2012 Chuckanut 50k

Mar 21st, 2012
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Chuckanut 50k - Chinscraper
~Mile 21, sprinting up Chinscraper
Photo: © Glenn Tachiyama

This was what I needed.

The winter here in Seattle simply will not end, and I’ve been feeling the effects. Though I “run hot,” temperature-wise, I don’t mentally consider myself a cold-weather runner, and to be frank, I’m tired of this shit. The end of 2011 and all of this year has had me yearning for the sun and the warm weather and the short, fast races that end half an hour before I would ever consider opening a vanilla gu. Despite this renewed need for speed, I signed up for the famed Chuckanut 50k. Not out of an intense desire to run the course; more to cross it off the bucket list. This was going to the 20th anniversary of what has essentially become the most competitive 50k in the country. Everyone who runs it enjoys it, and it’s only 100 minutes north of me. I felt kind of foolish calling myself an ultra-runner (only on facebook and to anyone I meet for the first time, but no one else, don’t worry) and having to later state “well, I’ve actually never run Chuckanut. Wait, where are you going?” when the topic would inevitably come up. So when they expanded the race to 1000 people, promising me I would not have to set my alarm on a Saturday in order to register, I went ahead and signed up, even if it didn’t fit into my spring/summer plans of track laps, short shorts and scalp burns. After Orcas ravaged my ankle, I recovered and was able to put in a few weekends worth of decent trail hill prep.

I didn’t have a great handle on what I could expect from myself on race day. I looked at 2011’s times, and estimated I should maybe gun for something in the 4:45-5:00 range. (This was a pill to swallow. Since Chuckanut is so competitive, that sort of time would have me finishing while many better runners were already in civilian clothes, three beers in.) I studied the elevation profile just so I wouldn’t be too surprised by climbs or descents. I packed 3 packs of Clif Bloks into one handy baggie that fit into my short’s pocket, stuffed a couple gels into a waist pouch thing, and filled one bottle with two nuun tablets (flavor: pink). I decided to wear my Brooks Launches. The tread wasn’t super…but I didn’t want to be wearing my mud-caked, workboot-esque Mizuno Wave Riders on a course that has about 14 miles of flat gravel road.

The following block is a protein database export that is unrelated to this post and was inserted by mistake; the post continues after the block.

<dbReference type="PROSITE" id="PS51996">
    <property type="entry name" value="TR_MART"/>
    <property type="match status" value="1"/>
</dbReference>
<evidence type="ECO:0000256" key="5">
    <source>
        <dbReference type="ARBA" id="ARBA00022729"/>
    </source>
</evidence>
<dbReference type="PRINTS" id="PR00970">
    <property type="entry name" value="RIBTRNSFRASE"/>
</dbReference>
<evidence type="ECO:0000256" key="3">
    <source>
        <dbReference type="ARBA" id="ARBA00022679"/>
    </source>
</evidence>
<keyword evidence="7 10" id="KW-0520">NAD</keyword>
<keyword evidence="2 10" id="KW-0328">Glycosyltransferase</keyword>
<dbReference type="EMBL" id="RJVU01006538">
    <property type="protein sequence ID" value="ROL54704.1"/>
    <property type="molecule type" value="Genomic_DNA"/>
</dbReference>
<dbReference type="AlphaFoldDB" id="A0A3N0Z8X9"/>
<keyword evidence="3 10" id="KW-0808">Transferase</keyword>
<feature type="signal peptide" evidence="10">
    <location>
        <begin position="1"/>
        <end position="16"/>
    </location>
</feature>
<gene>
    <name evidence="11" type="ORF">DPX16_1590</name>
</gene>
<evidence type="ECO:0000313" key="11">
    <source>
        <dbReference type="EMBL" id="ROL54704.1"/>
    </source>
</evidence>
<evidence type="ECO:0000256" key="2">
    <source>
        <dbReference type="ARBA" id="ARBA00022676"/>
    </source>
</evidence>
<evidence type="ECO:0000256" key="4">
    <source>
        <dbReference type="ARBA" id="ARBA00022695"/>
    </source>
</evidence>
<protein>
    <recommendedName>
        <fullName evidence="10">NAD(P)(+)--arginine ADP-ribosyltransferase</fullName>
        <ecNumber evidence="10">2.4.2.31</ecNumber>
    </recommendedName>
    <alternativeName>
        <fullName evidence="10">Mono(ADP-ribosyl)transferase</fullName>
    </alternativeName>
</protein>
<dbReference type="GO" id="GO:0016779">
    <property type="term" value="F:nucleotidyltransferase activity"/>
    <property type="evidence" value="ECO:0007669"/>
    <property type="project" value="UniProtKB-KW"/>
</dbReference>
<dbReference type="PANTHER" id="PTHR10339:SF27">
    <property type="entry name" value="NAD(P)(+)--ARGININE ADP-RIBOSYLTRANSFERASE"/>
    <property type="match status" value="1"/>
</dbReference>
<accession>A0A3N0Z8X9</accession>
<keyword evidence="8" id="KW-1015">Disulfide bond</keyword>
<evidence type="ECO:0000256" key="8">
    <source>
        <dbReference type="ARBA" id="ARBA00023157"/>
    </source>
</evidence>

Orcas Island 50k
The big dogs about :02 into the race. Not pictured: Me.
Photo: © Michael Lebowitz/LongRun Picture Company

On race morning I tolerated Patrick‘s presence until the gun went off, and quickly found myself behind a guy with monster calves. While I was quietly admiring him and conniving a way to start a conversation with him, I realized it was Adam Hewey. Adam is a much better trail runner than I am, but on the roads we’re probably pretty even, so I just sat with him during the 6ish miles of flat road. After a few miles, Bill Huggins joined us. Bill is also usually faster than I am on the trails. On roads though, we’re all 2:50ish marathoners, so I enjoyed appearing to be in better company than is usually prudent for me at these types of races. Someone said “45 minutes” as we hit the first aid station and started the single track climb into the middle miles. I didn’t stop, having barely touched my bottle thus far. Neither did Adam, who soon disappeared ahead of me, his calves glistening in the morning light, threatening to explode. Bill stopped to stock up, so our sausage-fest was over for the time being.